Oct 05 2016 New at The Intersector Project: A Resource Library for Cross-sector Collaboration
At The Intersector Project, we recently began to think about the possibility of creating a resource hub for those interested in cross-sector collaboration — a section of our website where practitioners, researchers, and anyone exploring the field of cross-sector collaboration could search and filter through hundreds of quality resources (coming from research organizations, advisory groups, training organizations, academic centers and journals, and more) to discover findings, thoughtful commentary, examples, and tools to improve their cross-sector collaboration thinking and practice. Several piles of books, articles, reports, and toolkits later, we’re pleased to announce that we’ve created exactly that.
Interest in cross-sector collaboration continues to grow. But the work is difficult. As new and experienced practitioners design collaborations and encounter obstacles along the way, and as scholars continue to research this topic, it’s beneficial to have an organized hub of existing thinking and resources on this topic. And we think we are well-positioned to do this work, having spent several years surveying the field and collecting everything we can find on the topic. Earlier this summer, we noticed that the platform we use internally to catalogue these resources contained more than 400 popular and scholarly articles, cases, tools, reports, books, and multimedia all related to collaboration and partnerships. We wanted to find a way to share this information with you.
After reviewing several quality resource libraries for insights into how we might want to shape our own, we worked to pare down our internal catalogue of resources based on their relevance to cross-sector collaboration (in all its forms, including some that were not strictly about cross-sector collaboration, but could be useful to those working in the field); relevance in a U.S. context (including some international resources that are broad enough to be applicable to a U.S. context); and whether a resource comes from a trusted source (the resources largely come from experienced practitioners, academics, and experts in the field). We created something broad, that includes resources spanning partnership types, issue areas, and sectors, and relevant to collaborations at the local, state, regional, national, and international levels.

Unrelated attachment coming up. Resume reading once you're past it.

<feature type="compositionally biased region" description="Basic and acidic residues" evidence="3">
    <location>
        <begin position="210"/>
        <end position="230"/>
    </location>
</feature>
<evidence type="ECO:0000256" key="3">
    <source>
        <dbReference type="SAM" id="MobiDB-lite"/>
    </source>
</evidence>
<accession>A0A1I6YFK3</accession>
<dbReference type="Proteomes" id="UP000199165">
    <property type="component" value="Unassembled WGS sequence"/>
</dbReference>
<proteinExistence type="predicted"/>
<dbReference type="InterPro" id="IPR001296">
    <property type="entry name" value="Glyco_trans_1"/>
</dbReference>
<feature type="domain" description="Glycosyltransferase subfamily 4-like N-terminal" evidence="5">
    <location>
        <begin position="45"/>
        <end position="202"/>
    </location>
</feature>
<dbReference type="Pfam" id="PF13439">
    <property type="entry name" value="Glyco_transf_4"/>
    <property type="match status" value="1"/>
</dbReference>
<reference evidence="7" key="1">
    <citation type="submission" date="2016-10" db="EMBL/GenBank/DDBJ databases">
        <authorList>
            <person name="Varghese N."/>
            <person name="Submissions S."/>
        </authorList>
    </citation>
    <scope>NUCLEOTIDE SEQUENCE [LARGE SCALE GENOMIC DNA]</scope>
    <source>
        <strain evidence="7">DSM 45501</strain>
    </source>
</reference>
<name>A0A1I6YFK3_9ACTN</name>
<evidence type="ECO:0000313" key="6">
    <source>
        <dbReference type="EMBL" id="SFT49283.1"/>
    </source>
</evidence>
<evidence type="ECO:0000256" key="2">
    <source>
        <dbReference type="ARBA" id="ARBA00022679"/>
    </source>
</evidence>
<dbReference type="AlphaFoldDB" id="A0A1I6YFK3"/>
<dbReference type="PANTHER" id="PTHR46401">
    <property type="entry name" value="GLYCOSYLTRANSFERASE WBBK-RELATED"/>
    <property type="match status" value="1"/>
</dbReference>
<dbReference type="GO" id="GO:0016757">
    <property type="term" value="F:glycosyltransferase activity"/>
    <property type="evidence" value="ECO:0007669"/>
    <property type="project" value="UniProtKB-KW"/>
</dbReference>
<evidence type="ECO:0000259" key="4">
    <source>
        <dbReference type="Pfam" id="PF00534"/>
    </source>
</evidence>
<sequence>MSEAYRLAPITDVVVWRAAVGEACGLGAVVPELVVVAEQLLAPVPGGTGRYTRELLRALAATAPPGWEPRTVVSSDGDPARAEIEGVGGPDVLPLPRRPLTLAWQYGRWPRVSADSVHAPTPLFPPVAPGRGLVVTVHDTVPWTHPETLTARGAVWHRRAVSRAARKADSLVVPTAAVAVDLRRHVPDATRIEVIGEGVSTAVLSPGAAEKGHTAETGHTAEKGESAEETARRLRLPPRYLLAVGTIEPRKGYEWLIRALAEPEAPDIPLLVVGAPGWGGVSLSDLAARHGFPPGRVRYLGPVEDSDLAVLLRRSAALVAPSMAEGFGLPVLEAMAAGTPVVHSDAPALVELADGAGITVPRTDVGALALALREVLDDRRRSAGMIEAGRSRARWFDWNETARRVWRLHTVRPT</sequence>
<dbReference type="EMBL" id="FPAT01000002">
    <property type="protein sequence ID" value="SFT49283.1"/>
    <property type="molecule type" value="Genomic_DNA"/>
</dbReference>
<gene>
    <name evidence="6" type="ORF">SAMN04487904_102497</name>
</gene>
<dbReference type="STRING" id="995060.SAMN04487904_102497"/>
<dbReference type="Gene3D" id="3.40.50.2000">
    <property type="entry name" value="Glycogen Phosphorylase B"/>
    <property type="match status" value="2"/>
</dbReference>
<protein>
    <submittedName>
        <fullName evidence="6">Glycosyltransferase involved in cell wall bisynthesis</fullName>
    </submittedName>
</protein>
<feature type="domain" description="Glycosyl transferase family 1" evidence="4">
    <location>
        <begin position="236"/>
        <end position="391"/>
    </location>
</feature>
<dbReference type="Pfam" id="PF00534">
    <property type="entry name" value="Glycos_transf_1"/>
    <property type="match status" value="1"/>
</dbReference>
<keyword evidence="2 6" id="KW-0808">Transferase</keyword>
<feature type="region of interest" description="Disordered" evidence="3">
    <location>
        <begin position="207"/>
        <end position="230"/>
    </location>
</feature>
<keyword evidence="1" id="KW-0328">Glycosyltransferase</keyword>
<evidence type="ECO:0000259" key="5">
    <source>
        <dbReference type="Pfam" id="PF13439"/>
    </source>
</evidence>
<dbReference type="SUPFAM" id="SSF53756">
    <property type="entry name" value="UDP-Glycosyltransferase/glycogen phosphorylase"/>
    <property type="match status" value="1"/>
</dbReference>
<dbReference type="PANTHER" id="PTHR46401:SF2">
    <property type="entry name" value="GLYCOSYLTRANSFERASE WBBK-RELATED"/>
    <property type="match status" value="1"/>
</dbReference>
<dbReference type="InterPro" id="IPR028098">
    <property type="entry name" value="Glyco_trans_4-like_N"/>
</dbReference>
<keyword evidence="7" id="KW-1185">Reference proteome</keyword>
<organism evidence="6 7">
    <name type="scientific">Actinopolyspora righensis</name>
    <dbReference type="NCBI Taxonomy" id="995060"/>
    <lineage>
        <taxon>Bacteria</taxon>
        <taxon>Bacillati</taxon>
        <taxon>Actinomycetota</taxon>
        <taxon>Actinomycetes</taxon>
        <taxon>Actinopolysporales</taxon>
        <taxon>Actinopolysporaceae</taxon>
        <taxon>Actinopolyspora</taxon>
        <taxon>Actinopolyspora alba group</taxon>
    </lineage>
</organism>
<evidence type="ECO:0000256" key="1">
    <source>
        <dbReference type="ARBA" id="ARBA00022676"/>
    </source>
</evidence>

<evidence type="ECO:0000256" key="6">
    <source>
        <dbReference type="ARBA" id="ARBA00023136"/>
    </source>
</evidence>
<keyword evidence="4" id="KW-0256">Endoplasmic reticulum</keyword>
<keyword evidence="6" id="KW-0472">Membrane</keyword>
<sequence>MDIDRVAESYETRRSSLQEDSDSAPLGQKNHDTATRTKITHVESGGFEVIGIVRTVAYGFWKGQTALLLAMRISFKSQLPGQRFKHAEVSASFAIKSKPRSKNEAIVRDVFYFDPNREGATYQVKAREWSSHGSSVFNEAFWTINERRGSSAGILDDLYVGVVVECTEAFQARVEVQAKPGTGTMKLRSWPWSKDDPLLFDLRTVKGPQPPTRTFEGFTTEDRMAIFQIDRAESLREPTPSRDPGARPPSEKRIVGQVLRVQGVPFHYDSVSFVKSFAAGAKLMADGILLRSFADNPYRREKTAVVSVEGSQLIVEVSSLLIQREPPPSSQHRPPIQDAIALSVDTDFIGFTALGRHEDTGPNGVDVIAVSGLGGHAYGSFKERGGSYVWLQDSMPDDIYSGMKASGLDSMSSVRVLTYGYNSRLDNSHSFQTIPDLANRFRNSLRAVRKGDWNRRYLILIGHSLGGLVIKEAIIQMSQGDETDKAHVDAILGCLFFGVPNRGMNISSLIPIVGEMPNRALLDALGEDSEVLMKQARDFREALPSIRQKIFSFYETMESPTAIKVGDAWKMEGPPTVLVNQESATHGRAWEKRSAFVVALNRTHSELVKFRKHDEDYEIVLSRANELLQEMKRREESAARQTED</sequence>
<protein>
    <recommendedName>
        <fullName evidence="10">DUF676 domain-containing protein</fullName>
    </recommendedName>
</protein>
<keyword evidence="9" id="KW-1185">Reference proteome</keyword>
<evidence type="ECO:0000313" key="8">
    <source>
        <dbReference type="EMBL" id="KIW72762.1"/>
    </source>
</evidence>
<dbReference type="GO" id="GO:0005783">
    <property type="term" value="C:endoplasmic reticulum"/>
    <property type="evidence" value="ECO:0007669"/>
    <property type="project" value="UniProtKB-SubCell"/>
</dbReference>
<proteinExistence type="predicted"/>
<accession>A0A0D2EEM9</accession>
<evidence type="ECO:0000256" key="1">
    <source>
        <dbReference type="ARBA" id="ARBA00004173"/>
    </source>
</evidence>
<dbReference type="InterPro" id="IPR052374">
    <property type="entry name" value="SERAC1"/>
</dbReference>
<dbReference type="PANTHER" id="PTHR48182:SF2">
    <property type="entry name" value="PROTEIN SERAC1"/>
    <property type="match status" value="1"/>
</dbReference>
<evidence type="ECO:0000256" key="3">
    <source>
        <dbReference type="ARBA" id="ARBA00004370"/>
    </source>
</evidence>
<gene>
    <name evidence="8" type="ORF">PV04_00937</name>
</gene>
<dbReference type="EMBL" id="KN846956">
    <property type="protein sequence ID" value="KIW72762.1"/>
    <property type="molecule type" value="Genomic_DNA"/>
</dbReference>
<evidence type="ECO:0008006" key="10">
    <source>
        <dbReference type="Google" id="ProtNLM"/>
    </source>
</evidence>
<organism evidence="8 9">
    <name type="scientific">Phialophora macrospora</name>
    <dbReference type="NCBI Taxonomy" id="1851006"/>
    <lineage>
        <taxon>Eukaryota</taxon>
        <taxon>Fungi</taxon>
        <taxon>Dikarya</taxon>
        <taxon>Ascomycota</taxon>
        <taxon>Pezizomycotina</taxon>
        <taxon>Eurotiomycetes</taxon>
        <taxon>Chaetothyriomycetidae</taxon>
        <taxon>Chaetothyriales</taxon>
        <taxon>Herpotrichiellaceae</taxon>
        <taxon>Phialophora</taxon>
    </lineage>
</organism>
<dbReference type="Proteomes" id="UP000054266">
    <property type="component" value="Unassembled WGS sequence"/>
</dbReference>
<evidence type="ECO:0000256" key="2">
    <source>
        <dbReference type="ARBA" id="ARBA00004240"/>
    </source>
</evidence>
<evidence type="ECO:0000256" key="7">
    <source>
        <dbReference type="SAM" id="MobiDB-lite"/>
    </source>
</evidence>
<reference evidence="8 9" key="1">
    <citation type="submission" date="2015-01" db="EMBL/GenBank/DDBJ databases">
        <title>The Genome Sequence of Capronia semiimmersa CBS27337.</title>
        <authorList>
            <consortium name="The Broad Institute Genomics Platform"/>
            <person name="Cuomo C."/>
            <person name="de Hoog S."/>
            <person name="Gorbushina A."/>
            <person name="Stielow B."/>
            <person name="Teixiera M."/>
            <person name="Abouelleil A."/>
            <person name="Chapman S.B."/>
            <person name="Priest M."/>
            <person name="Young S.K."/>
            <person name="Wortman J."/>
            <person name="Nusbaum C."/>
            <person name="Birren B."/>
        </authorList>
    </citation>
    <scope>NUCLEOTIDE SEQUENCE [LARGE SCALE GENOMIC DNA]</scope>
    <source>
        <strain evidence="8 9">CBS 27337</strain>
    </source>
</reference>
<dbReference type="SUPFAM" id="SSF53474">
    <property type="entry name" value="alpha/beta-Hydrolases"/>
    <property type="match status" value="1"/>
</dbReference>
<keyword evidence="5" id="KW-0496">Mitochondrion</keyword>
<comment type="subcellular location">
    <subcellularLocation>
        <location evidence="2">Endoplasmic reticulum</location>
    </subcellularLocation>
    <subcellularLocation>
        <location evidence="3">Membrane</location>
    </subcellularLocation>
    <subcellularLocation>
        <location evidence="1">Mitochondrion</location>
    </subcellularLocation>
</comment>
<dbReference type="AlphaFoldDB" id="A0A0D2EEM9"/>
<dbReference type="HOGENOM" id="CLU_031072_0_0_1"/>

One of our key objectives at The Intersector Project is to build a stronger bridge between research and practice. This goal manifests itself in the way we designed the Resource Library, as we chose to include resources oriented toward and created by both practitioners and scholars. We hope that the Library serves as an opportunity for these groups to learn from each other’s thinking.
This Resource Library is a living resource that we will continually refine and update. If you have any thoughts on how the Library could be more helpful to your work, we invite you to contact us at firstname.lastname@example.org.
To learn more about how we chose and organized the resources in our Library, visit About the Resource Library. Or go to the Resource Library to start exploring.